Rules For Posting To This Blog and Weekly Blog Question

1. Only use your first name (no last names, addresses, IM screen names, etc.)
2. Show respect and consideration of others when posting and commenting. This includes individuals, students, organizations, political parties, colleagues, etc.
3. Check all posts for spelling and grammar errors before posting.
4. Protect the privacy of others. Gain permission from other people before you write about them. Avoid sharing someone else's last name. Use job titles or pseudonyms when writing about experiences with your co-workers or students.
5. Watch your language. Use politically correct and non-offensive language.
6. Make sure you write about things that are factual.
7. Keep your postings education-oriented. Avoid discussing plans for the weekend, etc.

This week I would like you to use your imagination. You have just won the lottery and will leave your teaching post immediately to travel around the world. As you leave your keys you meet your replacement. You are asked to give this new teacher just ONE piece of advice. What would that be, and why? Enjoy your world expedition!

Blog Post - Week 7
This past week in my own teaching I felt a little disconnected which prompts my question to you, "What was the moment (or moments) when I felt most disconnected or disengaged as a teacher - the moment(s) I said to myself, I'm just going through the motions here?"

Fall Semester 2016 Blog Post - Week 6
For the past couple of weeks you have experienced asynchronous online learning (doing modules by yourself). Previously this semester you have experienced synchronous online learning (all together in the Collaborate room). Which do you think is more effective and why do you think that? Which do you like better, and why?

Fall Semester 2016 Blog Post - Week 5
This week we have what we call "open mic." You can write a post about anything related to your teaching that you would like responses from your classmates.

Fall Semester 2016 Blog Post - Week 4
Here is this week's question: "What was the event that most took me surprise this week - and event that shook me up, caught me off guard, gave me a jolt, or made me unexpectedly happy?"

Fall Semester 2016 Blog Post - Week 3
Please write a post about the following question, "In thinking about my past week teaching what is one thing I would do differently, and why?"

Fall Semester 2016 Blog Post - Week 2
Please write a post about the following question, " In thinking about my teaching activities this past week, of what do I feel most proud? Why?"

Fall Semester 2016 Blog Post - Week 1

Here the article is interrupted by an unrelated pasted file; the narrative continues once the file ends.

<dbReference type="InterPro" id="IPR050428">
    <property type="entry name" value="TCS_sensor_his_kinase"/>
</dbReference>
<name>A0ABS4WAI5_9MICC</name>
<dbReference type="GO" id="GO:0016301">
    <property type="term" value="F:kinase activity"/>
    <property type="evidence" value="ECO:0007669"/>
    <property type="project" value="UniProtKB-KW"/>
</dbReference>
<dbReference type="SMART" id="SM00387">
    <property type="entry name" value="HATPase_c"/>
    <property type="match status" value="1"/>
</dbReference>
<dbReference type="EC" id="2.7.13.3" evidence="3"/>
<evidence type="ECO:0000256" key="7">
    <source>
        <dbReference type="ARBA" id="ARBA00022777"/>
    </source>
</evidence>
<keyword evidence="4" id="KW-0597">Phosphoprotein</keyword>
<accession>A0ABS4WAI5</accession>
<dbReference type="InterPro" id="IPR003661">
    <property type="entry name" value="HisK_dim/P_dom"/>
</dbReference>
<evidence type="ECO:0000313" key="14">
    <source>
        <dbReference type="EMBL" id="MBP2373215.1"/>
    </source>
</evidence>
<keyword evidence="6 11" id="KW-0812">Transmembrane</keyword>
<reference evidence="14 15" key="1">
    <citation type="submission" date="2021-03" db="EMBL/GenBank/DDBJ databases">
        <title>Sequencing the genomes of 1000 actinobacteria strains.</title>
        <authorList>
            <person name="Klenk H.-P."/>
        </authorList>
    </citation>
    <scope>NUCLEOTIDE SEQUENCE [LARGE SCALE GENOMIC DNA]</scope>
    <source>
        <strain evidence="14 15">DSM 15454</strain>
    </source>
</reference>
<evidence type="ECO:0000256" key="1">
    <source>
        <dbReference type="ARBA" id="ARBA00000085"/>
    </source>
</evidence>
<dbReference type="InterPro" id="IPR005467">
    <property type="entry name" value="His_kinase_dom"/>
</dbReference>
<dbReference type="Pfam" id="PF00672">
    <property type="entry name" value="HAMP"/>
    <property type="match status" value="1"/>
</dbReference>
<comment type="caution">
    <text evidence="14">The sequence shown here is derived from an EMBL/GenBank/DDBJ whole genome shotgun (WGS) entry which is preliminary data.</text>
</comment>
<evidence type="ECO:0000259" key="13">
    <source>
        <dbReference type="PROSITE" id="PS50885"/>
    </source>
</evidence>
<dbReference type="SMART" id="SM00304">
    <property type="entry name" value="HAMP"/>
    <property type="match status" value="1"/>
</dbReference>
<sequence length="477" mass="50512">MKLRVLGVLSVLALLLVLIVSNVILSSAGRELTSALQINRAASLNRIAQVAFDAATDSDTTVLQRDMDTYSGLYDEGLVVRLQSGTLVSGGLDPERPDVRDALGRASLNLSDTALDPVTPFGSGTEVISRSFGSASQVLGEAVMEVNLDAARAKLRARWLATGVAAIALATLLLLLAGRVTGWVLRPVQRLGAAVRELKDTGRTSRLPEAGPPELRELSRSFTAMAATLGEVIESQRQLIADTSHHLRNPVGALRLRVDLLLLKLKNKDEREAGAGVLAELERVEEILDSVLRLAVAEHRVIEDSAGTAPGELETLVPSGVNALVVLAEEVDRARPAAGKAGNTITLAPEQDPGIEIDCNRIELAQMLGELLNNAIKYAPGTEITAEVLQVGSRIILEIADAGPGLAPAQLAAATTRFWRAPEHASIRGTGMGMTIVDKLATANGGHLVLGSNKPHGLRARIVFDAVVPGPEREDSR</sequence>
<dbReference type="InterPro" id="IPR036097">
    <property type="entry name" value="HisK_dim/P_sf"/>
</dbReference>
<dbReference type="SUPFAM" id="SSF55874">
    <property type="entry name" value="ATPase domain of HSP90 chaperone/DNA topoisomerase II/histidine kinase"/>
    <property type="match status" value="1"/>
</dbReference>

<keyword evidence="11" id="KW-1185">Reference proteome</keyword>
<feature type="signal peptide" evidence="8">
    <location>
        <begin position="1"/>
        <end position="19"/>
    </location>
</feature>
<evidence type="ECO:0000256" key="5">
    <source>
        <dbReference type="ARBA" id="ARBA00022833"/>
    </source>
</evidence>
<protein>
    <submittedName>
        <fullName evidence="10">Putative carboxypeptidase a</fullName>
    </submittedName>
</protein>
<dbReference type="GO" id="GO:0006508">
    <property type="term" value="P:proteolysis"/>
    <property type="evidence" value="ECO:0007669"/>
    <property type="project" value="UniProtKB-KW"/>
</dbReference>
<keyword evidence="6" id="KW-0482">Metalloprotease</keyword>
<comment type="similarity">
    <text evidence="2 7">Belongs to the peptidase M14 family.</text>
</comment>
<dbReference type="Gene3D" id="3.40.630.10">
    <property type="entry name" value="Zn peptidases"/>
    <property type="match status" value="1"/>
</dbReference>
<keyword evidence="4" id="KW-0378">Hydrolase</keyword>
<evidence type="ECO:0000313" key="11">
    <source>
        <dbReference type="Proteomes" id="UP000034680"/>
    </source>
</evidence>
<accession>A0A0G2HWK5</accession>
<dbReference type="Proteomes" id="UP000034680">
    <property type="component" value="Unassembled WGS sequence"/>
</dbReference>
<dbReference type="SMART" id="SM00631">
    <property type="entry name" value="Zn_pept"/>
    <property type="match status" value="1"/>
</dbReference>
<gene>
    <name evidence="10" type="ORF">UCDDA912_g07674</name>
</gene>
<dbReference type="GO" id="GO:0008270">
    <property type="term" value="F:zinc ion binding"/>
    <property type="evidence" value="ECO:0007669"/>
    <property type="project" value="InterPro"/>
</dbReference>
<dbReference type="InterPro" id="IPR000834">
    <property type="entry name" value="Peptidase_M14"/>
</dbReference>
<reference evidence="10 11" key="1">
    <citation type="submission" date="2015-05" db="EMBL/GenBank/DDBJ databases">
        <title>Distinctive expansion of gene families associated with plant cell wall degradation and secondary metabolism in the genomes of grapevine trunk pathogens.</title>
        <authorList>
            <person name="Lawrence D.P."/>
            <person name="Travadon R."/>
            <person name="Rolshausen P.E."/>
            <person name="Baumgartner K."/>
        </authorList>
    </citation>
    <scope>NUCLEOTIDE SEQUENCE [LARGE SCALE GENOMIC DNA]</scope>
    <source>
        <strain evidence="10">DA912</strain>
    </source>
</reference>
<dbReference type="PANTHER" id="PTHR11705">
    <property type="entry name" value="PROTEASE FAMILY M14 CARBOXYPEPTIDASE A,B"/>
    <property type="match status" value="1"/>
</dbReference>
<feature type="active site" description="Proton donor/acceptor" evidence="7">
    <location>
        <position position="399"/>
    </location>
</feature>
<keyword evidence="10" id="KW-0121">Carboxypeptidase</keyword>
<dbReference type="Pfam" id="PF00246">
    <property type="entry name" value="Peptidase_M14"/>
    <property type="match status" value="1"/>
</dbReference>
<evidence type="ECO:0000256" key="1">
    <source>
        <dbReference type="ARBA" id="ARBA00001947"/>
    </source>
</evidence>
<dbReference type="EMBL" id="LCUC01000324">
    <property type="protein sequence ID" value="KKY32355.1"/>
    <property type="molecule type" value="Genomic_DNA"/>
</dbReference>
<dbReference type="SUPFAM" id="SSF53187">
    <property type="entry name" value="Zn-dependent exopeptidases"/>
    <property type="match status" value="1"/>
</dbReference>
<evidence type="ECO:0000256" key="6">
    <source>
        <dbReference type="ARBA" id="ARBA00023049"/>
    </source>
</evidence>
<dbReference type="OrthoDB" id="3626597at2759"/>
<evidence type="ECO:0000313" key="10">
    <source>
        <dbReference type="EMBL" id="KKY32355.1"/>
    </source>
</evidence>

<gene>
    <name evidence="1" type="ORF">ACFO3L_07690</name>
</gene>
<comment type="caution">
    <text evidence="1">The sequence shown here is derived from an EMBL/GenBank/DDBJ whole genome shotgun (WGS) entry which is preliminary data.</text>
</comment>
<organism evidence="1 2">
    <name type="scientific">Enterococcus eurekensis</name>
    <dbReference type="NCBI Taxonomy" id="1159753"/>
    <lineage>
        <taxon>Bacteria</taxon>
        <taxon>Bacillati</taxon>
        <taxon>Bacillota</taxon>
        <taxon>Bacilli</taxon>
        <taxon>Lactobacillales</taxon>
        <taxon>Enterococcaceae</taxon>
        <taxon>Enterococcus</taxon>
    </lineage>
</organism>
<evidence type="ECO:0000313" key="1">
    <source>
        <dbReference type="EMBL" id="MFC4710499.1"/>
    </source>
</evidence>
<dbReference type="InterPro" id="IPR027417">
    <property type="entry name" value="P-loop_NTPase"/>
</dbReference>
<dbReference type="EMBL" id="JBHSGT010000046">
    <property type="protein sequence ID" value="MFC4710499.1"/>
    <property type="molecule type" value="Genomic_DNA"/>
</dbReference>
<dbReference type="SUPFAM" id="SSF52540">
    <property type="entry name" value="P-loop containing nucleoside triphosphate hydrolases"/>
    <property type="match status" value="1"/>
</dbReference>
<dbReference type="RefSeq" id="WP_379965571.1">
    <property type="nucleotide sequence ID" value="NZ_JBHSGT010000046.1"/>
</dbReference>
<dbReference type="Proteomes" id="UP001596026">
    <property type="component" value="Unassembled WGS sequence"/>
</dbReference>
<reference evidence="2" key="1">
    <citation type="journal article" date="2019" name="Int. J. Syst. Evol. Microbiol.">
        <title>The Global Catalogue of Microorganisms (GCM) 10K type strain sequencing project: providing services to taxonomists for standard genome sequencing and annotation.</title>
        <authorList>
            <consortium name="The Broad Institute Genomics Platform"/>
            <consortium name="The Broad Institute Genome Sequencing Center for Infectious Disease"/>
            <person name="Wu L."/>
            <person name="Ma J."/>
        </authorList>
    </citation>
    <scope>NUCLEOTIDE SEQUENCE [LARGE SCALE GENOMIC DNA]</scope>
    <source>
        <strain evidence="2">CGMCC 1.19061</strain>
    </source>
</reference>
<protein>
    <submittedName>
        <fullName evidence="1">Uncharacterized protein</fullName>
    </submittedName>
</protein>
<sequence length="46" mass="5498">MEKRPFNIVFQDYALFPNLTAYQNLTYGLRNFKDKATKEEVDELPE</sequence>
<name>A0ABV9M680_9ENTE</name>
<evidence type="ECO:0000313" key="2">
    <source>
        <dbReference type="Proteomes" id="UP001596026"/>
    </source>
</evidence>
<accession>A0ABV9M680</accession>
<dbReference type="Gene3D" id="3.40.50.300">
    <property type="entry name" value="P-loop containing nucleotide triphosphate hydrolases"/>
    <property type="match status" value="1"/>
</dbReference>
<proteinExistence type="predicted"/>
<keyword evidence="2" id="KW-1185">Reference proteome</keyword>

Describe something you used in your program in the first weeks of school that you learned in the summer NTI program. How did it work? Did it get you off to a stronger start than last year?

Wednesday, December 3, 2008

Reflection of Fall 2008 (Josh)

I would say the teaching practice that has improved most for me is in planning group activities. After one of my observations by Ms. Greene, she suggested that I have smaller groups. I had always divided the groups mathematically… I had five computers so I had five groups. Unfortunately, this caused me to have larger groups and that meant less “hands-on” learning for some of the group members. It also meant more playing around and potential for trouble. By decreasing the group sizes, I have better control of the groups and we are getting to work on a variety of projects.

In order to improve, I need to be more consistent. I am so stressed with life and work that I have a difficult time maintaining consistency. I will start something and then drift off down the path of least resistance. We may start a project, but if the kids are having a really difficult time with it, I will break it down and make it easier. I know this may be a good idea on occasion, but I think it would be better if I set the standard and keep to it. I’m pretty sure the State would prefer that as well.


Teresa said...

Josh, a reminder of an NTI saying; things don't always work the first time you try them. When I do a project I try to make changes as I go, not for the current class, but for the next time I do the project in hopes that it will work better. I also try to let my students (especially after their first semester) have a say in the development of the project. I even use this plan on projects that I have fully planned out already and may change a thing or two depending on their ideas. But, when they have input they fully know the expectations as well as consequences of the project. Recently I allowed a class to develop their project rubric and had great success with it. They like that ownership.

Ken Blackwell said...

I adjusted a few lessons early on and found the students talked to other classes and started using this in an effort to do less. I adjust lesson plans for implementation only as a rule. I seldom lower my expectations. These students are good at getting their way, some only have to ask twice at home to get their way. If they see a soft underbelly they will feed.